Upon hydrolysis, some of the released FA are used by the surrounding tissues through interaction with cell surface receptors involved in uptake of lipids, such as CD36 [213], and can be utilized by the cell for fuel or added to the TAG storage in lipid droplets [214]. A portion of the released NEFA is not utilized by tissues, and instead enters blood circulation [214]; since the solubility of most FA in aqueous solutions is below 30 μmol/L [215], circulating NEFA bind to albumin, which acts as a FA transporter in the blood [216]. Albumin-FA complexes are then delivered to the tissues; the complexes can cross the endothelium either through fenestrated endothelium, the discontinuous sinusoidal endothelia of the liver, endothelial clefts, or via endothelium transcytosis through binding with the receptor albondin [217, 218]. Finally, albumin-FA complexes likely bind specific receptors (such as gp60) at the surface of cells allowing the uptake of FA by the cells [216, 219, 220], even by endocytosis of albumin, although the quantitative importance of this is unclear [221].

Free FA (i.e., unbound from albumin) are then imported by the cell through the fatty acid import mechanisms that are described for the enterocyte absorption of FA (described above). The circulation of dietary FA shuttled through albumin allows for delivery of NEFA to tissues where rates of LPL-mediated hydrolysis of lipoprotein is low, and as such, the activity of LPL is a major factor in facilitating and regulating the cellular uptake of FA and other lipids [222], including cholesteryl esters [213].

Chylomicron clearance and uptake of dietary FA by the liver

The chylomicrons after the TAG have been hydrolyzed by the peripheral tissue become chylomicron remnant [136]. The clearance of those particles by the liver is not fully clear. Based on the review by Ramasamy [136], the TAG remaining in those lipoproteins are further hydrolyzed by LPL and hepatic lipase present in the space of Disse of the liver. Liver of dairy cows expressed both enzymes, as determined by mRNA abundance, supporting a similar role in this species (Fig. 1), although the hydrolysis of TAG present in chylomicron remnants by lipases in the liver of dairy cows is likely lower than in monogastrics [210].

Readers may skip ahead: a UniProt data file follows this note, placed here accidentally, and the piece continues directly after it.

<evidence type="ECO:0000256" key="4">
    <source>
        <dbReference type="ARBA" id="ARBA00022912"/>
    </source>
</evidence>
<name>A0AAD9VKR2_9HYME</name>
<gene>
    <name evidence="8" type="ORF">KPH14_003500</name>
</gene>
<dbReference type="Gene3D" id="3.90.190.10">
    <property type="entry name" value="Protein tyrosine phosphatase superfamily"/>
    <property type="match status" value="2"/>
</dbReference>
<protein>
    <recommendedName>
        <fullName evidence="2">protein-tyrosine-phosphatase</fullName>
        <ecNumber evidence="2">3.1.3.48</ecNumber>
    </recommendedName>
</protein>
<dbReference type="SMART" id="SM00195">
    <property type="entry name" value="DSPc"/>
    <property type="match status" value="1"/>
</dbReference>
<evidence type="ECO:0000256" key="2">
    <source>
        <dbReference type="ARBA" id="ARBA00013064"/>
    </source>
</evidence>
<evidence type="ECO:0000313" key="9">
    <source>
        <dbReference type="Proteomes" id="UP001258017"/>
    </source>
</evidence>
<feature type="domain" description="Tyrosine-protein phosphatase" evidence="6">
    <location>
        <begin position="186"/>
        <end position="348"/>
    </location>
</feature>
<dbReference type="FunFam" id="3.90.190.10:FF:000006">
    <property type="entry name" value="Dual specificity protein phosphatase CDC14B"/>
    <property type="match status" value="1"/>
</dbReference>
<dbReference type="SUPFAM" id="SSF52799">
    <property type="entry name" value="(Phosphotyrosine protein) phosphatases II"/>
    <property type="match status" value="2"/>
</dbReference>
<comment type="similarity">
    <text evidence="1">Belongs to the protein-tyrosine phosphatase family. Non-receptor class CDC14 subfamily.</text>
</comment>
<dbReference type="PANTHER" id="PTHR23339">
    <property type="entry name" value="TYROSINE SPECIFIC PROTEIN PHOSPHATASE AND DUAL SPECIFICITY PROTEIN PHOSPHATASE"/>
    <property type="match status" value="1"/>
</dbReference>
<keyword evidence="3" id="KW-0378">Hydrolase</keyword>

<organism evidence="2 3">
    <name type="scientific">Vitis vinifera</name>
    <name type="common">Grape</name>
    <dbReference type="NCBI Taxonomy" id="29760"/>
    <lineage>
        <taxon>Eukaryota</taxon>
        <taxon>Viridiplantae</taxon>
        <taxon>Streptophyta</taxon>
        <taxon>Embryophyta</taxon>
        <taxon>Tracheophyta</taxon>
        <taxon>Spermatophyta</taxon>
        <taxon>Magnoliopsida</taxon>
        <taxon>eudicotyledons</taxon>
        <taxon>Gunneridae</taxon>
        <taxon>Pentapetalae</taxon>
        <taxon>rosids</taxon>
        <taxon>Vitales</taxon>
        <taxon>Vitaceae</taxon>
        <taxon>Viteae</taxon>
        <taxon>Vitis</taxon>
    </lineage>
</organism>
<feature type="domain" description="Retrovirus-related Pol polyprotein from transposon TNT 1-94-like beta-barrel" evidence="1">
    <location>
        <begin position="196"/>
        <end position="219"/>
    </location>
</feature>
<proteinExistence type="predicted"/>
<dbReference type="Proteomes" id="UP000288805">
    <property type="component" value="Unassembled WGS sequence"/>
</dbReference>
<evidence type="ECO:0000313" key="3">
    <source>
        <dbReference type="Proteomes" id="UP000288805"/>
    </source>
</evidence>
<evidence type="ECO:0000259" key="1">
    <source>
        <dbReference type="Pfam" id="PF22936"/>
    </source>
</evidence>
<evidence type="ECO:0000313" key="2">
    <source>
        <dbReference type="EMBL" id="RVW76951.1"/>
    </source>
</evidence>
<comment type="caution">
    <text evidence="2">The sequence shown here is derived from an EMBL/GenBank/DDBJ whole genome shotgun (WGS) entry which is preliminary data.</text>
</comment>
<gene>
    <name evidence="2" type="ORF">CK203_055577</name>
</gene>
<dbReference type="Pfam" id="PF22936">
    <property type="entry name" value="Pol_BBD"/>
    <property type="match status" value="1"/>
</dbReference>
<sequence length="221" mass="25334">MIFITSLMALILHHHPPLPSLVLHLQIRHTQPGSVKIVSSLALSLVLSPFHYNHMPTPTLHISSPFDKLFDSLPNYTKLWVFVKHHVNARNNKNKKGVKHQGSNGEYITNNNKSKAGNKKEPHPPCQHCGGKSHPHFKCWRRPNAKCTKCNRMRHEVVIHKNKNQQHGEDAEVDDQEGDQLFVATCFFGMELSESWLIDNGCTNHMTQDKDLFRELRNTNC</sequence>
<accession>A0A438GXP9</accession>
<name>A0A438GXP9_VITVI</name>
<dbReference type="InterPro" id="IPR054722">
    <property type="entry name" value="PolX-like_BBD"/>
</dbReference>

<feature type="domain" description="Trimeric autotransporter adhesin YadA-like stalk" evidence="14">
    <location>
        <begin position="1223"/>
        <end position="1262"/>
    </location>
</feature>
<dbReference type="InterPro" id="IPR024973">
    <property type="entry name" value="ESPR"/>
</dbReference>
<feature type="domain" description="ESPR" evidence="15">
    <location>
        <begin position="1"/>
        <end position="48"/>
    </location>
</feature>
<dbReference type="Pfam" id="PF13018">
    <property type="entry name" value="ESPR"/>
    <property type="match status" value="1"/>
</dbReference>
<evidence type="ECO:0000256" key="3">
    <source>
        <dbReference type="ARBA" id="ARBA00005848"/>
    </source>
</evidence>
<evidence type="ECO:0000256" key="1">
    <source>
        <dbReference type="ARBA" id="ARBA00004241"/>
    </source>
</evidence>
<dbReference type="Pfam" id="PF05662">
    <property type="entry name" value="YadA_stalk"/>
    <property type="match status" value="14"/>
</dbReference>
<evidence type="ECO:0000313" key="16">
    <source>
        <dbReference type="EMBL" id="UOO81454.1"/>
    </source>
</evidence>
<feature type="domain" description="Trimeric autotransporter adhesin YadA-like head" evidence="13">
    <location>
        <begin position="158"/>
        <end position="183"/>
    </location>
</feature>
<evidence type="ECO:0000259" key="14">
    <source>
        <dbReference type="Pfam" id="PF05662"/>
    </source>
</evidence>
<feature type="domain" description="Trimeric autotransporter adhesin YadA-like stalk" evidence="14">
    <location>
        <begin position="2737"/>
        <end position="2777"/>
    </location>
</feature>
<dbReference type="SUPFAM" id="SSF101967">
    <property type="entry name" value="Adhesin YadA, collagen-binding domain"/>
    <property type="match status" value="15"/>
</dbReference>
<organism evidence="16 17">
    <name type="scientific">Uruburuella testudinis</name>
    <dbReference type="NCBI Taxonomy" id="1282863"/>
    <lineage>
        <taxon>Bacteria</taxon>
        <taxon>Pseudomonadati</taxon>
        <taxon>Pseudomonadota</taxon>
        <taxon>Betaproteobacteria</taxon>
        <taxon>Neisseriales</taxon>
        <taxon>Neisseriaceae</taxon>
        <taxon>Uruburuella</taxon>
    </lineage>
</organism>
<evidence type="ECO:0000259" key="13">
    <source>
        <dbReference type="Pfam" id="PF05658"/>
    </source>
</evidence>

As for other mammals, in dairy cows dietary FA reach the liver mostly through endocytosis of chylomicron remnants. In sheep, uptake of FA derived from TAG present in lipoproteins by the liver accounts for about 10% of the total TAG removed from the blood [169]; thus, a relatively low amount of dietary FA is taken by the liver.

Dietary LCFA can also reach the liver via the hydrolysis of chylomicrons by LPL in the peripheral tissues. This activity releases a large amount of NEFA that are partly taken up by albumin and participate to the circulating NEFA pool. Liver is known to take up around 25% of circulating NEFA and can be catabolized or re-esterified and stored as TAG [223]. In lactating goats, infused palmitic acid is mostly stored as TAG in the liver [224], indicating that the majority of NEFA released by LPL that reach the liver are likely stored as TAG.

Cellular fate of fatty acids

Cellular import, intracellular shuttling, and utilization of FA by the liver

Different than monogastric species, the adipose tissue of ruminants accounts for > 90% of de novo FA synthesis in non-lactating ruminants, while the liver plays a minor role [138]; thus, most of the FA present in the hepatocytes of dairy cows are derived from the diet and from the lipolysis of the adipose tissue. The FA are imported and activated for metabolic utilization as described in the section titled “Molecules involved in intestinal FA absorption”. The topic of FA metabolism has been reviewed extensively by other authors [1, 3, 225], so here we will only include a brief summary of the main intracellular processes related to FA metabolism. Acyl-CoA thioesters are recognized by multiple proteins in charge of directing FA to the appropriate organelles, such as FABP and DBI [226]. A model summarizing the various steps in FA uptake by the liver and their utilization is available in Fig. 2.